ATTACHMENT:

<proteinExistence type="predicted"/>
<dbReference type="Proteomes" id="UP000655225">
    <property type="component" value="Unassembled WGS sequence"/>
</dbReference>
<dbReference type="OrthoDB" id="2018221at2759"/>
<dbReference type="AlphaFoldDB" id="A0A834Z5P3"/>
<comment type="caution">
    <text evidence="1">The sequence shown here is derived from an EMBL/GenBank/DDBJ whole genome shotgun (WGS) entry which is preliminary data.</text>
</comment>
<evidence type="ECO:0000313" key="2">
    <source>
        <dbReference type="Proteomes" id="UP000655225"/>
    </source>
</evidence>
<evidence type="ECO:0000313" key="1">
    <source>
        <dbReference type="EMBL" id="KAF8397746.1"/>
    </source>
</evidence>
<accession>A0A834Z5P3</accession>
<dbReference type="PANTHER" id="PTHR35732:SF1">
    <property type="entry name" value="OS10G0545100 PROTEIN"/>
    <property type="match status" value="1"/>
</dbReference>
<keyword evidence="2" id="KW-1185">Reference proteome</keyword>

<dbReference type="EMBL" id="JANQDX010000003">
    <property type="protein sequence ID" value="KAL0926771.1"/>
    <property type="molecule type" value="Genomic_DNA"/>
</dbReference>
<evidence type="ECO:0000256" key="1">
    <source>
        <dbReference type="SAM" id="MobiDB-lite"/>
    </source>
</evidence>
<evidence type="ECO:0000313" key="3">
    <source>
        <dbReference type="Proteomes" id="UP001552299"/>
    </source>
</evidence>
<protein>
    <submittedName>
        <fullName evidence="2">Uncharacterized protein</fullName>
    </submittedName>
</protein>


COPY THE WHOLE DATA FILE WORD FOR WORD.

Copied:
<proteinExistence type="predicted"/>
<dbReference type="Proteomes" id="UP000655225">
    <property type="component" value="Unassembled WGS sequence"/>
</dbReference>
<dbReference type="OrthoDB" id="2018221at2759"/>
<dbReference type="AlphaFoldDB" id="A0A834Z5P3"/>
<comment type="caution">
    <text evidence="1">The sequence shown here is derived from an EMBL/GenBank/DDBJ whole genome shotgun (WGS) entry which is preliminary data.</text>
</comment>
<evidence type="ECO:0000313" key="2">
    <source>
        <dbReference type="Proteomes" id="UP000655225"/>
    </source>
</evidence>
<evidence type="ECO:0000313" key="1">
    <source>
        <dbReference type="EMBL" id="KAF8397746.1"/>
    </source>
</evidence>
<accession>A0A834Z5P3</accession>
<dbReference type="PANTHER" id="PTHR35732:SF1">
    <property type="entry name" value="OS10G0545100 PROTEIN"/>
    <property type="match status" value="1"/>
</dbReference>
<keyword evidence="2" id="KW-1185">Reference proteome</keyword>

<dbReference type="EMBL" id="JANQDX010000003">
    <property type="protein sequence ID" value="KAL0926771.1"/>
    <property type="molecule type" value="Genomic_DNA"/>
</dbReference>
<evidence type="ECO:0000256" key="1">
    <source>
        <dbReference type="SAM" id="MobiDB-lite"/>
    </source>
</evidence>
<evidence type="ECO:0000313" key="3">
    <source>
        <dbReference type="Proteomes" id="UP001552299"/>
    </source>
</evidence>
<protein>
    <submittedName>
        <fullName evidence="2">Uncharacterized protein</fullName>
    </submittedName>
</protein>